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For Many Texans, The Winter Storm Is Far From Over

KERA’s new series, One Crisis Away: The Storm Lingers, will look at how this natural disaster hit Texas’ most vulnerable the hardest.
E.B. Lutz
KERA’s new series, One Crisis Away: The Storm Lingers, will look at how this natural disaster hit Texas’ most vulnerable the hardest.

The storm’s effects are still lingering for many in the state. That's especially true for low-income Texans.

Many low-income Texans were especially vulnerable to the storm’s damages. They were residing in homes more exposed to the elements, subject to the whim of landlords, and sometimes reliant on government programs and social service agencies to get damages repaired.

Leah King, the CEO of the United Way of Tarrant County, said that the consequences of natural disasters are felt more acutely by people without a financial cushion. An event like the winter storm can create problems that are experienced as inconveniences by wealthier or higher-income families, but can set off a cascade of issues for families without stable financial footing.

“They had food spoiling and pipes bursting and then they had water damage and so it just had a snowball impact as a result of the storm, and so many families are struggling to recover from that,” she said.

King said her organization heard from many people who had electric bills more than $500 after the February storm, an economic gut punch after a year of the pandemic’s pummeling.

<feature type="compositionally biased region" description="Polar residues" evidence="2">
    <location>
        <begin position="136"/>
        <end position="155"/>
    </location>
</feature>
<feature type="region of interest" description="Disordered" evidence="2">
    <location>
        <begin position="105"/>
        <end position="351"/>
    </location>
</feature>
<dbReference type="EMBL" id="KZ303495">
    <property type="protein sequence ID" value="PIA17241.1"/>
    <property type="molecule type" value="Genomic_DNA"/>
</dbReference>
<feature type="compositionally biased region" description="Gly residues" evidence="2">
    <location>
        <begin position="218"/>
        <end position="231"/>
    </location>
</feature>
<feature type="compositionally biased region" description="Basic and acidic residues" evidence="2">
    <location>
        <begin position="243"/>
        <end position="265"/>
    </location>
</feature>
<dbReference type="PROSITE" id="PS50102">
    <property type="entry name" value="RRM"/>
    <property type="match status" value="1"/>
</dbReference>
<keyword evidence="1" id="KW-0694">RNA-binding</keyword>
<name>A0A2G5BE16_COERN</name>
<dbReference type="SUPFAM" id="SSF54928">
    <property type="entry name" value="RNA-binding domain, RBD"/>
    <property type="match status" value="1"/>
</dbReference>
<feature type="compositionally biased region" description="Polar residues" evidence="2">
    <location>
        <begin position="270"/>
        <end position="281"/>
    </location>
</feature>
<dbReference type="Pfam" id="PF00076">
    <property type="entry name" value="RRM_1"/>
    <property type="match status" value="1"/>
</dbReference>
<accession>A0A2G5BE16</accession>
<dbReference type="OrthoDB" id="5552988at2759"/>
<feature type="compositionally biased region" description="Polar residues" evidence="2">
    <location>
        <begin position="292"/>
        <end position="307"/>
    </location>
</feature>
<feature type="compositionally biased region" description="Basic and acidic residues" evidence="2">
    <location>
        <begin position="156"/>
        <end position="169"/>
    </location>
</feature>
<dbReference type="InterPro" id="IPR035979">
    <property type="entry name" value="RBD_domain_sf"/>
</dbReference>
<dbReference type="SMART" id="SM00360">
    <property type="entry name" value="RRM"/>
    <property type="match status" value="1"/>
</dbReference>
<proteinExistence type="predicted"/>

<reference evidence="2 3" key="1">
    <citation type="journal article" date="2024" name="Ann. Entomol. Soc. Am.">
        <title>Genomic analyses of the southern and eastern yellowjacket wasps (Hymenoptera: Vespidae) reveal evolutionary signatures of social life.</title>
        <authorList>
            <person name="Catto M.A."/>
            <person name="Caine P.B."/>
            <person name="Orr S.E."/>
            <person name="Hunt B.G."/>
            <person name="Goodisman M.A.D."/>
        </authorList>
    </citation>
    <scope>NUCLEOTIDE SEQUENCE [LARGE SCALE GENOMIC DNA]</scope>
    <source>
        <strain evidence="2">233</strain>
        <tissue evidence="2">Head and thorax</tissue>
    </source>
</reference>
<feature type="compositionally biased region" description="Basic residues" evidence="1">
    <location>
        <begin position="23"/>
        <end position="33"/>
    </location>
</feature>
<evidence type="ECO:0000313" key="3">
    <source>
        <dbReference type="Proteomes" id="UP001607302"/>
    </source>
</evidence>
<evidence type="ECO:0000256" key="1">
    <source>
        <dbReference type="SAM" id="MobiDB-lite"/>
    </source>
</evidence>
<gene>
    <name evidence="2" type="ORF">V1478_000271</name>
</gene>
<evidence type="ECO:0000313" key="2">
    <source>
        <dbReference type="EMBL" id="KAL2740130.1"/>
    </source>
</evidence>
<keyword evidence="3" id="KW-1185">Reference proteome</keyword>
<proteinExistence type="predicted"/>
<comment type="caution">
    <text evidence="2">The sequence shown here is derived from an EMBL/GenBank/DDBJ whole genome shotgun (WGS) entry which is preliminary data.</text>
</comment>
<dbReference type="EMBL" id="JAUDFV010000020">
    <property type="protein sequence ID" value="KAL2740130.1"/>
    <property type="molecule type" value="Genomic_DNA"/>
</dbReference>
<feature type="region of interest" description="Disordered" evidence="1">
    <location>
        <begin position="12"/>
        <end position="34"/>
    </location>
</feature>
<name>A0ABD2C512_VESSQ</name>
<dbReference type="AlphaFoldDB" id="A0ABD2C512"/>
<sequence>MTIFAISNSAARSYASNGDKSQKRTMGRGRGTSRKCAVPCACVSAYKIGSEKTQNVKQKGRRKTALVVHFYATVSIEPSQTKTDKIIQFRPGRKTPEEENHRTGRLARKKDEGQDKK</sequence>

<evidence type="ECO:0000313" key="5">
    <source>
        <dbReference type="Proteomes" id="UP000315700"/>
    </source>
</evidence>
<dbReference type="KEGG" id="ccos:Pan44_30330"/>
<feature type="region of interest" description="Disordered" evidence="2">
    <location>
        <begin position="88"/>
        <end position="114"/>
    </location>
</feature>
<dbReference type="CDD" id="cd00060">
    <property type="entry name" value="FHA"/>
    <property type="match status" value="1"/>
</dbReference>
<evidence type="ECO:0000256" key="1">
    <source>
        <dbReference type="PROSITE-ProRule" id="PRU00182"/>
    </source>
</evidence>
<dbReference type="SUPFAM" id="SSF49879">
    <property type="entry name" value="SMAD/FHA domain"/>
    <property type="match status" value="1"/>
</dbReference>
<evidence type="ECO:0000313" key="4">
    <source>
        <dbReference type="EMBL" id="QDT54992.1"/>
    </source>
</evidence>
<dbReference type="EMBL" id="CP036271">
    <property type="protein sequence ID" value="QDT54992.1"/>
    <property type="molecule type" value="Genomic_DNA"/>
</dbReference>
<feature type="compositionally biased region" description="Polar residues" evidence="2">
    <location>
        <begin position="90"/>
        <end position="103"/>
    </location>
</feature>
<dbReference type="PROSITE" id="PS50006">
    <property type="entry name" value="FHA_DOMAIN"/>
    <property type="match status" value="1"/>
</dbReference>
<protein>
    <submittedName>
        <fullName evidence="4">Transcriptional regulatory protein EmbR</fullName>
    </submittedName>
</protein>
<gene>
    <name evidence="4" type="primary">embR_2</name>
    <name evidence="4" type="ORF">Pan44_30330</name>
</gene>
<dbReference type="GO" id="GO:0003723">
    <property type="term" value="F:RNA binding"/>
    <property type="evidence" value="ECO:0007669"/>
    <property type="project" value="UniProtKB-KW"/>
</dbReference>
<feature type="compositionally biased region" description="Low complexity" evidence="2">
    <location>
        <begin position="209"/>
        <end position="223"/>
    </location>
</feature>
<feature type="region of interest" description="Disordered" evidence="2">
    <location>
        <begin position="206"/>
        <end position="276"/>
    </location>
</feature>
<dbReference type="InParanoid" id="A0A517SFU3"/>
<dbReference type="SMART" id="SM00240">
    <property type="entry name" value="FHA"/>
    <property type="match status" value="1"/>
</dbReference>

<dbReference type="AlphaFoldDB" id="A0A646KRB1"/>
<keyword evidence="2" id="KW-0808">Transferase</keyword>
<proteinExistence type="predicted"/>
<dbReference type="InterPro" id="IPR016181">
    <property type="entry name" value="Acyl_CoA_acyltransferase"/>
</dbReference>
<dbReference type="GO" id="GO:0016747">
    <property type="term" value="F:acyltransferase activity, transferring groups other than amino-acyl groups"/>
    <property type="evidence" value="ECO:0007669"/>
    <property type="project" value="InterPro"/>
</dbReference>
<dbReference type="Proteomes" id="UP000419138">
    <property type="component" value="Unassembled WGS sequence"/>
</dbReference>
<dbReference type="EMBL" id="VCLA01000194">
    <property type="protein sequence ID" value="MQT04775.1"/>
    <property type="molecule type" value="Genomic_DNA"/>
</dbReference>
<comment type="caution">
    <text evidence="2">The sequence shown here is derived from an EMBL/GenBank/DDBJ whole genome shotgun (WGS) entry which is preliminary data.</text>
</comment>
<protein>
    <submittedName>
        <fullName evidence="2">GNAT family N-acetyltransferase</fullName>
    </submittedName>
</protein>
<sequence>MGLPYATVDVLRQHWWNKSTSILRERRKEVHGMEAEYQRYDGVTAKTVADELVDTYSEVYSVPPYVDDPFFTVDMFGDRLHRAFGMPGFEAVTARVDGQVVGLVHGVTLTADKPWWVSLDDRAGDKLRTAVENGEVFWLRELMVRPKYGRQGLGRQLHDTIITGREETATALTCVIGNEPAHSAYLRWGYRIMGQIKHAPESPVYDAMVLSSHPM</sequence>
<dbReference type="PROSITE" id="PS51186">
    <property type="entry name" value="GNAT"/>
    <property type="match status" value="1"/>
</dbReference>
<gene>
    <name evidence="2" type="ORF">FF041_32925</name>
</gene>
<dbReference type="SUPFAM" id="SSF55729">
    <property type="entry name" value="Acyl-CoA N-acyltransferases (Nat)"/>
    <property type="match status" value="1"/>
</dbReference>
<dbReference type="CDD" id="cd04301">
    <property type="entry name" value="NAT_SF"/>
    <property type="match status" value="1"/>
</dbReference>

KERA’s new series, One Crisis Away: The Storm Lingers, will look at how this natural disaster hit Texas’ most vulnerable the hardest.

The series will zoom in on energy insecurity, exploring how the systems we have to power our homes often fail lower-income Texans.

It’s not clear exactly how many Texans are unable to consistently cover their home energy costs. It is clear, though, that during the pandemic, social services agencies have seen a surge in requests for help covering utility bills.

About 41% of Texas households are considered lower-income, meaning that they make less than 80% of the typical income in their city or region.

According to Dana Harmon, who runs the Texas Energy Poverty Research Institute, lower-income households put about 10% of their earnings toward home energy, on average. A family paying more than 6% of household income for home energy is considered ‘energy burdened.’

“Our research shows that households facing energy insecurity may delay or skip necessary spending on other expenses like groceries or clothing in order to pay utility bills,” Harmon said.

Energy insecurity can also exacerbate health problems, she said.

The largest driver of energy insecurity, experts say, is that so many Texans simply don’t earn enough money to be financially stable. Housing and other costs have grown faster than wages in the years since the Great Recession, making it harder for many people to cover even the expected expenses.